This article deals with military matters and what the author refers to as the "facebook crowd". My comments below, which precede the article, focus on the latter.
I have highlighted the references to the "facebook crowd" towards the end of the piece. Having attended a number of rallies organised by this "crowd", which is really a coalition of youth groups unattached to any political party with the motto "My Nepal; My Responsibility", I cannot overemphasise its potential to really bring about change. 50% of the Nepali population is already between the ages of 10 and 35 and the future of this country lies in their hands, not in the ossified callous hands of the current political leadership.
I would urge all of you to befriend "Nepal Unites" in FaceBook, keep track of and participate whenever possible in its initiatives, and help it in any way possible. This piece ends with an exhortation to the "facebook crowd". This group, so far, may be limited to urban educated youth; but it has every intention to bring together all Youth of Nepal. The future must indeed be theirs if this country is to have any future. A "Facebook Spring" has begun in Nepal - may it continue to fruition.
p.s. Nepal Unites and the singer Abhaya Subba and her band have released a new song "Hami Sabai Nepali" (We are all Nepalis). Please buy the CD and listen to what Nepali Youth is saying. No matter your age, the song will inspire you.
p.p.s. My apologies for some of the uneven line breaks below. I received the article in an email, and though I have tried to format it as best I can, there remain some discrepancies. The full text, however, is there.
AS ALWAYS, YOUR COMMENTS ARE SOLICITED AND MOST WELCOME.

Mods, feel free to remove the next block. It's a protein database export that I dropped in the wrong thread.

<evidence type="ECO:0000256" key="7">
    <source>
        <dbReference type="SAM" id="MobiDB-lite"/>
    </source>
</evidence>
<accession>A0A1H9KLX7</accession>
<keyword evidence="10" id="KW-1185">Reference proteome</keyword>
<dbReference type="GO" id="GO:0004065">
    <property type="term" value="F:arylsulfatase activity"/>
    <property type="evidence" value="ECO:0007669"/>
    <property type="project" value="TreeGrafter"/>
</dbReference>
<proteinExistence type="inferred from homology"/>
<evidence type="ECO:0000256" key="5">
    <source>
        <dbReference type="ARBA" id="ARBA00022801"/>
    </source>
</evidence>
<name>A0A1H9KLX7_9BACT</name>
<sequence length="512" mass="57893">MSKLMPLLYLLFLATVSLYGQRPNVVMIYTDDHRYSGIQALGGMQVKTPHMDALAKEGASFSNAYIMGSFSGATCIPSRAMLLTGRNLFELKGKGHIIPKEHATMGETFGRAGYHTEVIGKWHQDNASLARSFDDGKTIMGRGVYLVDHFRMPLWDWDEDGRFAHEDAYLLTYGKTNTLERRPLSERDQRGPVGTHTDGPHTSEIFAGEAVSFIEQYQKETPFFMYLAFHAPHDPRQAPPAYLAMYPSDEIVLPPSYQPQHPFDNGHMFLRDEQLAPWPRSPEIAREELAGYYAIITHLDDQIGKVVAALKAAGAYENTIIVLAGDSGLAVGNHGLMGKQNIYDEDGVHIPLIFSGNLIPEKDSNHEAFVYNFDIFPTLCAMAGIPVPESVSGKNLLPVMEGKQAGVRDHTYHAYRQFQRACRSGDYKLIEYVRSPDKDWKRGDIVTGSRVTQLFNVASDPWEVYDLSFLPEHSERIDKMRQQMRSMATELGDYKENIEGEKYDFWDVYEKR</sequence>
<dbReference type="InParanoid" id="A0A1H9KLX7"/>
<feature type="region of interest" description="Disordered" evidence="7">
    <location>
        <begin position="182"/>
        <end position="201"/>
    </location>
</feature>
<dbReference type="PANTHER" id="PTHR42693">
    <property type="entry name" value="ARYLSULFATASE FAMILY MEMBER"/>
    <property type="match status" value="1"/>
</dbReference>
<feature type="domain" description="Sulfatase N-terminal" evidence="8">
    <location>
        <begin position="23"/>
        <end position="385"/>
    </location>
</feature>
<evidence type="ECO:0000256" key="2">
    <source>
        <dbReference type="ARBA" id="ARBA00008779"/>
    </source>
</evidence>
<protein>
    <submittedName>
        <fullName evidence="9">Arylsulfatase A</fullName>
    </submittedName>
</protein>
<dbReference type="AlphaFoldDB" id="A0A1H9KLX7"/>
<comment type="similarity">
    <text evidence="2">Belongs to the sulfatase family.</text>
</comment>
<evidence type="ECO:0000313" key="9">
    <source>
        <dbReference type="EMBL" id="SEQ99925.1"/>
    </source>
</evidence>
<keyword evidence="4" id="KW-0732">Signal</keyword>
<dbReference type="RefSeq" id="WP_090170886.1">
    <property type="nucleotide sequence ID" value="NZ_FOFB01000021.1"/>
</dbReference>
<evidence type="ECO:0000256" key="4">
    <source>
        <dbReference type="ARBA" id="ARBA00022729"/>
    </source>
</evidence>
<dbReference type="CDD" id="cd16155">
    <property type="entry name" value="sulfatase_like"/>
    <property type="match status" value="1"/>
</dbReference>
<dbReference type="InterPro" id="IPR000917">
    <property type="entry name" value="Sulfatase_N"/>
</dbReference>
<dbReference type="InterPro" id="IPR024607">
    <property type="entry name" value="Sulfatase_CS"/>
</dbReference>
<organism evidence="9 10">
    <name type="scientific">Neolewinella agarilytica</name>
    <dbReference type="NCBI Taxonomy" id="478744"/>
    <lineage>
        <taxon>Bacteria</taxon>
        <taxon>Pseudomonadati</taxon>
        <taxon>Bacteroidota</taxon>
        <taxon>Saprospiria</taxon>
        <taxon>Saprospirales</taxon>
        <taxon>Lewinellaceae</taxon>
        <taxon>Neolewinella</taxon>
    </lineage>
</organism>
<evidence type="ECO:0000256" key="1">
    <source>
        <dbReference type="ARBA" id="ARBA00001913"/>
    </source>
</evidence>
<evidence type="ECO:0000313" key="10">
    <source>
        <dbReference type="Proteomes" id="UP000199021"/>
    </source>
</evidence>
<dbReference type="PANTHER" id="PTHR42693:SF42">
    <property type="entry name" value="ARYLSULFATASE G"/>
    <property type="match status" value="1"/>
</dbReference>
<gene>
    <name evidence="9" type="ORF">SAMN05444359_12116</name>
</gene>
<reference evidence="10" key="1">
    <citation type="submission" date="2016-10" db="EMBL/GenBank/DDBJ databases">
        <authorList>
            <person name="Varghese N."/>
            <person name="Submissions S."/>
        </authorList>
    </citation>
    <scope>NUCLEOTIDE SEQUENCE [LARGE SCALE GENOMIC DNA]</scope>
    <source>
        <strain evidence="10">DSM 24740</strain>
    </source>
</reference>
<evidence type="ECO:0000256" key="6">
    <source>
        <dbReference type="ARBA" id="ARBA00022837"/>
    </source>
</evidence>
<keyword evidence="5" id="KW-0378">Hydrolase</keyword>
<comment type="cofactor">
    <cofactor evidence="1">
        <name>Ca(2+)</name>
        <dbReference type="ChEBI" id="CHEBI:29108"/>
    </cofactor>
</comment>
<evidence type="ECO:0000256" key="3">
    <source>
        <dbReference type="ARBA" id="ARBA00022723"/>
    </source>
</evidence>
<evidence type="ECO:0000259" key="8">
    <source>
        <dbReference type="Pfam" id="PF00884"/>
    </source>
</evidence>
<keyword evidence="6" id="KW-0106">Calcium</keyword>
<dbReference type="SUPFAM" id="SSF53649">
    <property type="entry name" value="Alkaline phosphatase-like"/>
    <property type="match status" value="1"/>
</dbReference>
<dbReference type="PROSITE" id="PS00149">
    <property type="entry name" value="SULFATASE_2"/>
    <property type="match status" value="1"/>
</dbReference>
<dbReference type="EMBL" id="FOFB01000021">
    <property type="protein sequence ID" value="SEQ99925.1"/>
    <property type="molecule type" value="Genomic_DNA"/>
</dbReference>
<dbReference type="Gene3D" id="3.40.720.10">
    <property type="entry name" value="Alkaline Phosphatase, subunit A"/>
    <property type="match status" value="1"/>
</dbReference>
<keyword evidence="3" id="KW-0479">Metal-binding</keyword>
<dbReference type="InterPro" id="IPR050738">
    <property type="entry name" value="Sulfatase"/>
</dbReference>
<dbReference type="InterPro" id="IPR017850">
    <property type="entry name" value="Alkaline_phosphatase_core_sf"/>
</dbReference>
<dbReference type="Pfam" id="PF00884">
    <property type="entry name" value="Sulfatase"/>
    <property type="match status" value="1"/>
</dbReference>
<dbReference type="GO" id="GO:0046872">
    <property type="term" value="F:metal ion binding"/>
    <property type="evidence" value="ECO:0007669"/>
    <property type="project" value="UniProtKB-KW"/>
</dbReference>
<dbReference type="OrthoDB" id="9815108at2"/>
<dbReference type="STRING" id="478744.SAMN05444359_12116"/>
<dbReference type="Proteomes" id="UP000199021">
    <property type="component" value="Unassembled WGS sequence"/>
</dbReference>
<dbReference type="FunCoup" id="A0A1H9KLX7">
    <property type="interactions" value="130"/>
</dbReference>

"Emerging Realpolitik Contours" (published in Spotlight)
by Dipak Gyawali
Nepali ship of state is adrift, rudderless on the political high seas, even as the rocky shorelines it is set to crash into loom ahead in ominous silhouette. Meanwhile those on the cabinet and Constituent Assembly decks are fighting over chairs and spoils as is their wont, but those antics will hardly have any impact on the drift to impending doom. What matters are the deep undercurrents that are roiling the ship on the surface. What are these dark upwelling forces from the deep? Some recent incidents give enough indications, even as the political adventurism of 2006 plays out its tragedy to its logical farcical end.
Sometime back the Chinese PLA chief came to Nepal, completely ignored the Nepali Maoists PLA and signed billions worth of support to its nemesis, the Nepal Army and not a squeak of protest was heard from the parties, their civil society mouthpieces, Maoist or otherwise, and even from the nosybody UNMIN failed EuroAmerican lefties that equated a national army with the insurgents. A few weeks ago, when the political leadership failed to end the deadlock over the future of Maoist combatants, the Nepal Army proposed its own modality â€“ and all the leading lights of the 2006 movement against the King and his army, including the Maoists, lined up in the race to praise the army.